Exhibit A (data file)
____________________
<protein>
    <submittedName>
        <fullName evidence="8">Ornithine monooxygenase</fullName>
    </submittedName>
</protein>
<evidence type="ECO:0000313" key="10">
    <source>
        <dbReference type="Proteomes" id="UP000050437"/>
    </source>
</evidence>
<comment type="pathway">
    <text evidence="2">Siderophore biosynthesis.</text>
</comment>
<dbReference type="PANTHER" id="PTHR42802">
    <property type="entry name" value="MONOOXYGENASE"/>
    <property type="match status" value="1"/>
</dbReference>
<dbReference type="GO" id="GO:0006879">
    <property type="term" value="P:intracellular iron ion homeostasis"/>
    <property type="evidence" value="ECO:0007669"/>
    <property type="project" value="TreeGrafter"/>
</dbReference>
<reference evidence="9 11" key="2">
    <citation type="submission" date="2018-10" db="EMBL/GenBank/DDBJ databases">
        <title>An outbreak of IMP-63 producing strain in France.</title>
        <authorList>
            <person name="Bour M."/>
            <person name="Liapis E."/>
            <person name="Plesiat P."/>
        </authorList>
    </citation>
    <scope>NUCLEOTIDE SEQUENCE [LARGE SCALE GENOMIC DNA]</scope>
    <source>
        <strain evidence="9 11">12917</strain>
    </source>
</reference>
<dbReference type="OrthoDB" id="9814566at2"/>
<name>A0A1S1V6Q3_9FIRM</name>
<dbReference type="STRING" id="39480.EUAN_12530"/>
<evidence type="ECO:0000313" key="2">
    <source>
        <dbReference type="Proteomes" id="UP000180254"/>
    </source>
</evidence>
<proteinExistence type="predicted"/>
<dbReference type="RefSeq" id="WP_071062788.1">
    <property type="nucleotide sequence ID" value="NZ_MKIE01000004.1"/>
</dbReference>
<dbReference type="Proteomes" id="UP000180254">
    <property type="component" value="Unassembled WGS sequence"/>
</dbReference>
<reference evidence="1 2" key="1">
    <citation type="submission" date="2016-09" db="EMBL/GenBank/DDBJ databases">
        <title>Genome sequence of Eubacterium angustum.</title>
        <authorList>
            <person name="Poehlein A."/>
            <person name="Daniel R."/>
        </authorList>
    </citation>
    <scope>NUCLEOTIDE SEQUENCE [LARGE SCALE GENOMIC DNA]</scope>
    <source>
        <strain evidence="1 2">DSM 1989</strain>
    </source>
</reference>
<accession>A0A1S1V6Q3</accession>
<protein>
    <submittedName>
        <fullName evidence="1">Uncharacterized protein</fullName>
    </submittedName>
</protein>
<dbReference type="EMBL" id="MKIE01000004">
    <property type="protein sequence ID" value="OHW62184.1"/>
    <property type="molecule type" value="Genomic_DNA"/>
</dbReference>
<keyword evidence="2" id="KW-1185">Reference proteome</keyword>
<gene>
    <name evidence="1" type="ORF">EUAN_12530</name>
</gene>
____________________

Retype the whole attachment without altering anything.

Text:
<protein>
    <submittedName>
        <fullName evidence="8">Ornithine monooxygenase</fullName>
    </submittedName>
</protein>
<evidence type="ECO:0000313" key="10">
    <source>
        <dbReference type="Proteomes" id="UP000050437"/>
    </source>
</evidence>
<comment type="pathway">
    <text evidence="2">Siderophore biosynthesis.</text>
</comment>
<dbReference type="PANTHER" id="PTHR42802">
    <property type="entry name" value="MONOOXYGENASE"/>
    <property type="match status" value="1"/>
</dbReference>
<dbReference type="GO" id="GO:0006879">
    <property type="term" value="P:intracellular iron ion homeostasis"/>
    <property type="evidence" value="ECO:0007669"/>
    <property type="project" value="TreeGrafter"/>
</dbReference>
<reference evidence="9 11" key="2">
    <citation type="submission" date="2018-10" db="EMBL/GenBank/DDBJ databases">
        <title>An outbreak of IMP-63 producing strain in France.</title>
        <authorList>
            <person name="Bour M."/>
            <person name="Liapis E."/>
            <person name="Plesiat P."/>
        </authorList>
    </citation>
    <scope>NUCLEOTIDE SEQUENCE [LARGE SCALE GENOMIC DNA]</scope>
    <source>
        <strain evidence="9 11">12917</strain>
    </source>
</reference>
<dbReference type="OrthoDB" id="9814566at2"/>
<name>A0A1S1V6Q3_9FIRM</name>
<dbReference type="STRING" id="39480.EUAN_12530"/>
<evidence type="ECO:0000313" key="2">
    <source>
        <dbReference type="Proteomes" id="UP000180254"/>
    </source>
</evidence>
<proteinExistence type="predicted"/>
<dbReference type="RefSeq" id="WP_071062788.1">
    <property type="nucleotide sequence ID" value="NZ_MKIE01000004.1"/>
</dbReference>
<dbReference type="Proteomes" id="UP000180254">
    <property type="component" value="Unassembled WGS sequence"/>
</dbReference>
<reference evidence="1 2" key="1">
    <citation type="submission" date="2016-09" db="EMBL/GenBank/DDBJ databases">
        <title>Genome sequence of Eubacterium angustum.</title>
        <authorList>
            <person name="Poehlein A."/>
            <person name="Daniel R."/>
        </authorList>
    </citation>
    <scope>NUCLEOTIDE SEQUENCE [LARGE SCALE GENOMIC DNA]</scope>
    <source>
        <strain evidence="1 2">DSM 1989</strain>
    </source>
</reference>
<accession>A0A1S1V6Q3</accession>
<protein>
    <submittedName>
        <fullName evidence="1">Uncharacterized protein</fullName>
    </submittedName>
</protein>
<dbReference type="EMBL" id="MKIE01000004">
    <property type="protein sequence ID" value="OHW62184.1"/>
    <property type="molecule type" value="Genomic_DNA"/>
</dbReference>
<keyword evidence="2" id="KW-1185">Reference proteome</keyword>
<gene>
    <name evidence="1" type="ORF">EUAN_12530</name>
</gene>